Three Oceana school districts to get full-time resource officers thanks to state grant

January 17, 2023

Det. Sgt. Kevin Skipski of the Hart Police Department, at left, and Hart Police Chief Juan Salazar on the Hart Public Schools campus. – OCP file photo

Three Oceana school districts to get full-time resource officers thanks to state grant

By Allison Scarbrough, Editor

OCEANA COUNTY — Three school districts — Hart, Shelby and Pentwater — will receive grant funds from the State of Michigan to assign a full-time school resource officer to each district.

The districts received letters from Gov. Gretchen Whitmer Tuesday, Jan. 17, notifying them of the grant awards.

Shelby Public Schools will receive over $165,000 annually; Hart, nearly $133,000; and Pentwater, over $91,000.

Each district will partner with its local police department to assign an officer to the district.

Det./Sgt. Kevin Skipski of the Hart Police Department will be assigned as Hart Public Schools’ SRO, said Hart Superintendent Mark Platt, while other two districts have yet to determine which officer will be assigned. Shelby will partner with the Shelby Police Department, and Pentwater will partner with Pentwater Police Department.

“The amount Shelby Public Schools has tentatively been awarded for the school resource officer grant is $165,232,” said Shelby Superintendent Mark Olmstead. “This is the total amount of funds granted pending finalization of our partnership with law enforcement over the three-year period of the grant.”

“It puts a designated school resource officer onto our campus full-time,” said Platt. “The grant is good for three years, and we will have Det./Sgt. Skipski with us.” Skipski has been the TEAM (Teaching, Educating and Mentoring) instructor at Hart for several years.

The grant funds will pay for the officers’ salaries, benefits, insurance, training, equipment, materials and other components, said Platt. “Basically, the grant covers half, and the district covers the other half.” The other half could come from other grant sources, or it could be a general fund expenditure, he said. “One thing it won’t be is an expenditure for the city — it really becomes a cost savings for the city, because Skipski’s salary will be paid for between the school and the grant. He will remain a city employee. That way, if the grant ever ends, he could return.

“The board (of education) is 100 percent supportive of this, and Kevin Skipski did all the leg work,” said Platt. “The city has been fantastic about sharing Kevin with us every day. He’s always in the school — he’s just not always there all day.” With the grant funds, the officer will be present on the campus on a full-time basis.

“The kids really trust Kevin Skipski a lot, and they talk to him. That’s why I think he’s the perfect pick.”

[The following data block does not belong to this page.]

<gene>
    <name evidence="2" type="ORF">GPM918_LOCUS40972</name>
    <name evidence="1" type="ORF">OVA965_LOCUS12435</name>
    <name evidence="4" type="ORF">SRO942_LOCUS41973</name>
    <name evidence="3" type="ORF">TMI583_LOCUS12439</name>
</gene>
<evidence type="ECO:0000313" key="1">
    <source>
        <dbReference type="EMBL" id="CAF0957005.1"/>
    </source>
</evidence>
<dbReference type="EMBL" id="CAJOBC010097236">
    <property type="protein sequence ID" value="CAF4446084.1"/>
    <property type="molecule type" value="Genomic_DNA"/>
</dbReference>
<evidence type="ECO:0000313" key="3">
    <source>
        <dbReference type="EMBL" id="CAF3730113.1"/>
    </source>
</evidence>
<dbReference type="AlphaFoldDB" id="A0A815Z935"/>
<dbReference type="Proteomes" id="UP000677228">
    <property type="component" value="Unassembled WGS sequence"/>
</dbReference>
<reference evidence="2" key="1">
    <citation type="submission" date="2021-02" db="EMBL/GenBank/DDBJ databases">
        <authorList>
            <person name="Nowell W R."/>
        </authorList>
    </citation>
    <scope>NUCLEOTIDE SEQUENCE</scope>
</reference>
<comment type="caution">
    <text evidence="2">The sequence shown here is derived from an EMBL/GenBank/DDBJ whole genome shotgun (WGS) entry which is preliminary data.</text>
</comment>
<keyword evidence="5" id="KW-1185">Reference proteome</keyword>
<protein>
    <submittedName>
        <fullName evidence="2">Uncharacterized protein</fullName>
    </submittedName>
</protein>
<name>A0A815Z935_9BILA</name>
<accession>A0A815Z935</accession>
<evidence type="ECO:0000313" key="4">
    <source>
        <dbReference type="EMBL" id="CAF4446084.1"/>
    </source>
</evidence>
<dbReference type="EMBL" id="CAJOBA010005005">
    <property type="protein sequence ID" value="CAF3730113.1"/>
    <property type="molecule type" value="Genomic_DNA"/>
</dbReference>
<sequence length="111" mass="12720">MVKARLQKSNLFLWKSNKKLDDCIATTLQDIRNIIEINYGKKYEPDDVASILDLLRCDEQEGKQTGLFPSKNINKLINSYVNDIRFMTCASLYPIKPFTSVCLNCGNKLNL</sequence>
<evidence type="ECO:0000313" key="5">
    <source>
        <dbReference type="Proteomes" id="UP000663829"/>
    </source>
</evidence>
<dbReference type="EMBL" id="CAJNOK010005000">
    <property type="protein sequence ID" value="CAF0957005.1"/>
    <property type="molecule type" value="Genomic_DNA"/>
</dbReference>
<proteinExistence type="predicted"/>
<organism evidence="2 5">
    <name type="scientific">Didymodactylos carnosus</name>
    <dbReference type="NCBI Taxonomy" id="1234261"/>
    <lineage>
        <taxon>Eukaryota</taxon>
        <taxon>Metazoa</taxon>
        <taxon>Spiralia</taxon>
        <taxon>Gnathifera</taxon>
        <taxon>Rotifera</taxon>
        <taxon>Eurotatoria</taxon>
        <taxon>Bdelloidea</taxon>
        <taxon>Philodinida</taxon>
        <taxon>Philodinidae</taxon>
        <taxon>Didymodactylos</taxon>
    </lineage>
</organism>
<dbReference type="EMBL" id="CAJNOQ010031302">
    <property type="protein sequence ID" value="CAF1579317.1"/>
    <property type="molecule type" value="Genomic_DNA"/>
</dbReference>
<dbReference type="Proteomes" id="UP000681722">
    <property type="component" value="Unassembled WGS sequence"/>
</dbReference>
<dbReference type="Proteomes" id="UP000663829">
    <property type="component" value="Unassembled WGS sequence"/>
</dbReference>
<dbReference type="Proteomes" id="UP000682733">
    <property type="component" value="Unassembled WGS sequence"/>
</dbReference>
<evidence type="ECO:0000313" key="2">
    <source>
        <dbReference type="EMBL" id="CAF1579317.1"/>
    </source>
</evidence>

“I believe the earliest we can get somebody on is next school year,” said Olmstead of the Shelby district. “It’s important to find the right person to fulfill that role to become a part of your school community. Preliminarily and as part of this grant, we applied with the understanding that we would have a partnership with the Village of Shelby. It’s going to be a great asset to have somebody with a law enforcement background to be a part of our district.

“We’re very excited to have that opportunity — to have that funding boost — to be able to get that position up and rolling,” said the Shelby school leader. “We’ve got great ties with Shelby PD, the Oceana County Sheriff’s Office and the Michigan State Police. We have good relationships with all three of those entities. This will just serve to further build those ties between the school and law enforcement.

“They are very supportive partners — they want to see kids do well and they want to see families do well — and they serve in their role to make that happen,” said Olmstead. “I’m looking forward to it — it’s a great opportunity.”

“It’s a 50/50 split,” said Pentwater Superintendent Scott Karaptian. “For the total cost for the officer, the grant will give half of that to pay the officer’s salary, and then the district will pay half of the remaining salary.

“It’s a very important step to ensure safety within our school building, but it also is another outstanding way to establish stronger school and community relationships.”

Oceana County is well represented among grant recipients. “It was a highly-competitive school safety grant,” said Karaptian.

“Nearly $45 million in funding requests were received for $25 million in available funds,” states the governor’s letter. “A panel consisting of representatives from education and law enforcement awarded the grants, giving priority to school districts, intermediate school districts, and public school academies without a school resource officer currently in place. The panel also considered student enrollment as a factor in the awards – prioritizing those with lower enrollment.”

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